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Eucharistic Prayer

Dear Parishioners of Saint Patrick Parish,

As we continue our year of Eucharistic Revival, let’s take a look at our encounter with the Lord in the sacred liturgy, the Holy Sacrifice of the Mass.

In particular, the Eucharistic Prayer is the heart of the liturgy. In this prayer, the celebrant acts in the person of Christ as head of his body, the Church. He gathers not only the bread and the wine, but the substance of our lives and joins them to Christ’s perfect sacrifice, offering them to the Father.

The introductory dialogue establishes that this prayer is the prayer of the baptized and ordained, is offered in the presence of God, and has thanksgiving as its central focus. Following this dialogue, the celebrant begins the Preface, which is followed by the Eucharistic Prayer.

The following ordering is the traditional Liturgy of the Eucharist:

  • Presentation of the Gifts and Preparation of the Altar

The bread, wine, and collection is meant to pass through the assembly before they are presented at the altar…God is inviting our active participation in the Eucharist.

  • Prayer over the Offering

Listen carefully to this prayer which often points out that there is a holy exchange occurring between what we offer and God’s Gift for us.

  • Eucharistic Preface

This declares to God (while reminding ourselves) the reason we celebrate the Eucharist at this particular time (season, solemnity, feast of a saint, funeral, wedding, etc.)

  • Holy, Holy, Holy  
  • First half of prayer, including Consecration

Beginning with thanksgiving, the priest calls upon the Holy Spirit (epiclesis), and then consecrates the bread and wine (Institution Narrative) at which point they become the Body and Blood of Christ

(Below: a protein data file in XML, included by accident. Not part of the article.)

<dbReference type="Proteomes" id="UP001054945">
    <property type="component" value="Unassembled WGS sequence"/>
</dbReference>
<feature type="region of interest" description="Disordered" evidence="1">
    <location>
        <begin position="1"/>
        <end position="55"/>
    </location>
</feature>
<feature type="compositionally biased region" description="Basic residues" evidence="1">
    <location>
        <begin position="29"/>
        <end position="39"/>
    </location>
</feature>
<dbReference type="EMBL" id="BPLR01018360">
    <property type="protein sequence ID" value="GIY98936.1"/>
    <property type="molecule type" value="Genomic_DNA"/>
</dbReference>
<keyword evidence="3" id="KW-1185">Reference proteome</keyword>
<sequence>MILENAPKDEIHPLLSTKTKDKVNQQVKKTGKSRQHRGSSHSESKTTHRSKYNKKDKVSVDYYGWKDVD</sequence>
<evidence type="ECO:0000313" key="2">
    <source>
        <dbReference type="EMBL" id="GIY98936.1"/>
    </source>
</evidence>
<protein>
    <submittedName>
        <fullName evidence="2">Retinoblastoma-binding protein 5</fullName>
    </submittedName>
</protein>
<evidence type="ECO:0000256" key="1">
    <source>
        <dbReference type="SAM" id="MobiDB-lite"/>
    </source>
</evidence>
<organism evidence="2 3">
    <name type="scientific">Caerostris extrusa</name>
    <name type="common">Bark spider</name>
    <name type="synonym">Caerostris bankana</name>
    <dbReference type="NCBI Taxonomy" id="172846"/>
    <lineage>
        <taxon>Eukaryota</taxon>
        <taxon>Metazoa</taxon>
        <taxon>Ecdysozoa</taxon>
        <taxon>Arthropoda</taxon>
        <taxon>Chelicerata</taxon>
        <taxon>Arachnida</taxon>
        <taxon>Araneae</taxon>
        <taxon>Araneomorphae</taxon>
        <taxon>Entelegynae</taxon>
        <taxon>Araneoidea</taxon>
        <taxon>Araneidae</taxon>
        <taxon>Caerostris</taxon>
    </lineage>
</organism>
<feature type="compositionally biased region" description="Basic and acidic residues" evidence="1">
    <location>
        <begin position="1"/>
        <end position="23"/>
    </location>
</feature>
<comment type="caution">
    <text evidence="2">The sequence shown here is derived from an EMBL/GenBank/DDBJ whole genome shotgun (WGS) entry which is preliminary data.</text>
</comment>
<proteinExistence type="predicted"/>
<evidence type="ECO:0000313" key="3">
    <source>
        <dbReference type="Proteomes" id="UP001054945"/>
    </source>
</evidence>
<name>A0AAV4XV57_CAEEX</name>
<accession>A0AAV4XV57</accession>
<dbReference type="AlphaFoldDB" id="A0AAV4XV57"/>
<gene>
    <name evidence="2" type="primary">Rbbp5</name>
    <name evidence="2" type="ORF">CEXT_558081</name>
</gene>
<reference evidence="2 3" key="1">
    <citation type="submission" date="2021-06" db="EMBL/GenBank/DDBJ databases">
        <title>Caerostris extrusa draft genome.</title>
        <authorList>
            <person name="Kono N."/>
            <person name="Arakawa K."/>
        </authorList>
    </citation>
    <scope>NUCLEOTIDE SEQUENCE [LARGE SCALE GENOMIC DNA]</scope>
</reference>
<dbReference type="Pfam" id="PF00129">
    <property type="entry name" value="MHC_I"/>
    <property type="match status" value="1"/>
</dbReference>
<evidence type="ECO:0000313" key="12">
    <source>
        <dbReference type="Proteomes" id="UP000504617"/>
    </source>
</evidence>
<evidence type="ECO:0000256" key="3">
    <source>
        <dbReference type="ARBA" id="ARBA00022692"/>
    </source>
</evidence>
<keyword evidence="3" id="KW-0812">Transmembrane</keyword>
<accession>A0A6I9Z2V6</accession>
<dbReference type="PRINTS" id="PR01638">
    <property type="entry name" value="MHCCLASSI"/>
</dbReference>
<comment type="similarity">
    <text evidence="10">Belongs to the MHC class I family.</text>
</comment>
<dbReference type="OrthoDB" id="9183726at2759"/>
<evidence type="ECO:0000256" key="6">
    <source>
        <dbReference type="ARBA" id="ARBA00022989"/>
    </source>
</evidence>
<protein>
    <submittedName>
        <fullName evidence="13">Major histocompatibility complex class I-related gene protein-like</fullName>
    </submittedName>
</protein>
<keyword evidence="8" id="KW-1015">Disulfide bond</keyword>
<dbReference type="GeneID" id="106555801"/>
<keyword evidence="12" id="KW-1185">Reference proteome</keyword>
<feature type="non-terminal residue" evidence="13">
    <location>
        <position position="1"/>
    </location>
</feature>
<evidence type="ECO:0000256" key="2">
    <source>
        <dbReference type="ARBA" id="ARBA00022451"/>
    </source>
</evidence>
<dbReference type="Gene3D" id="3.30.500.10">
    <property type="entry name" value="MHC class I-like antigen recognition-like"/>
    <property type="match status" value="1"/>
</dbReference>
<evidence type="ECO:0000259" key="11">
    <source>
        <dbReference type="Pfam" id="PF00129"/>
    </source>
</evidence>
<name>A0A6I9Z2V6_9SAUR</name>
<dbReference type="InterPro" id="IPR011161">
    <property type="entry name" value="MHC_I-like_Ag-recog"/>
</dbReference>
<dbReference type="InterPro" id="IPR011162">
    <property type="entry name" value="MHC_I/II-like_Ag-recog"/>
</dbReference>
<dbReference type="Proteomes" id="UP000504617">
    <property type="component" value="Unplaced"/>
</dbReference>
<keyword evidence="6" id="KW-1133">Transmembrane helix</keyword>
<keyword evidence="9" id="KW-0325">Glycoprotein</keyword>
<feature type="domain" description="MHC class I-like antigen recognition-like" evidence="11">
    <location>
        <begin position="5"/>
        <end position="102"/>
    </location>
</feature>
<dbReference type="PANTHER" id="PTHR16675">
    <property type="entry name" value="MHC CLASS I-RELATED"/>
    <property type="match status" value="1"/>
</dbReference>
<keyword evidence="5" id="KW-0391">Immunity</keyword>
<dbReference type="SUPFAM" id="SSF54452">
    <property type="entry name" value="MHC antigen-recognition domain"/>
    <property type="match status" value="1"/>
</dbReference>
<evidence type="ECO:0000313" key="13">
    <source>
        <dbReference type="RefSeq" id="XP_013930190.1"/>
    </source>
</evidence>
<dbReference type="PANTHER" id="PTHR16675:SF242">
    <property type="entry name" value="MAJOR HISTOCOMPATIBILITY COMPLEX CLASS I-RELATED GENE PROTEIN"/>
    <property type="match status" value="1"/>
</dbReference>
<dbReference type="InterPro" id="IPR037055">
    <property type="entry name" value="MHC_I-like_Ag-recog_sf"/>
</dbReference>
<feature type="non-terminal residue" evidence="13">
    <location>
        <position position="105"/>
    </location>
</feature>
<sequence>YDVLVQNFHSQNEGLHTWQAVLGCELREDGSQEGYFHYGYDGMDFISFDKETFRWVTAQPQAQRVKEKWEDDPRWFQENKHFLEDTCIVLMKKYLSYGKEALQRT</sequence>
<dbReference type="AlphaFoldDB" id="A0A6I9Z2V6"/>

• Second half of prayer, ending with Doxology

After the Consecration, the Church remembers (anamnesis) and then declares what she is offering (Oblation); the last part of the  prayer lifts up a number of intercessions before the declaring Christ as the sole mediator and supreme and eternal Priest when the celebrant sings “Through Him, and with Him, and in Him…” (Final Doxology).  

  • The Lord’s Prayer
  • Sign of Peace
  • Lamb of God

The breaking of the bread signifies that Christ who is sacrificed is broken and to be shared.  The commingling of a small fraction of the Host into the chalice signifies the sole, glorious person of Christ present in the Eucharist.

  • Communion
  • Prayer after Communion

     While certain prayers change at each Mass, based on the particular Sunday, solemnity, or other day of the calendar, the main structure and core content always remain the same.

     While praying at Mass, what parts have you noticed change?  What always appears to be the same?  Have you noticed when the principal prayers (orations) match the images found in the readings of that day?  What other insights flow from your experience of Eucharist?

Yours in Our Eucharistic Lord,

Fr. Gurnick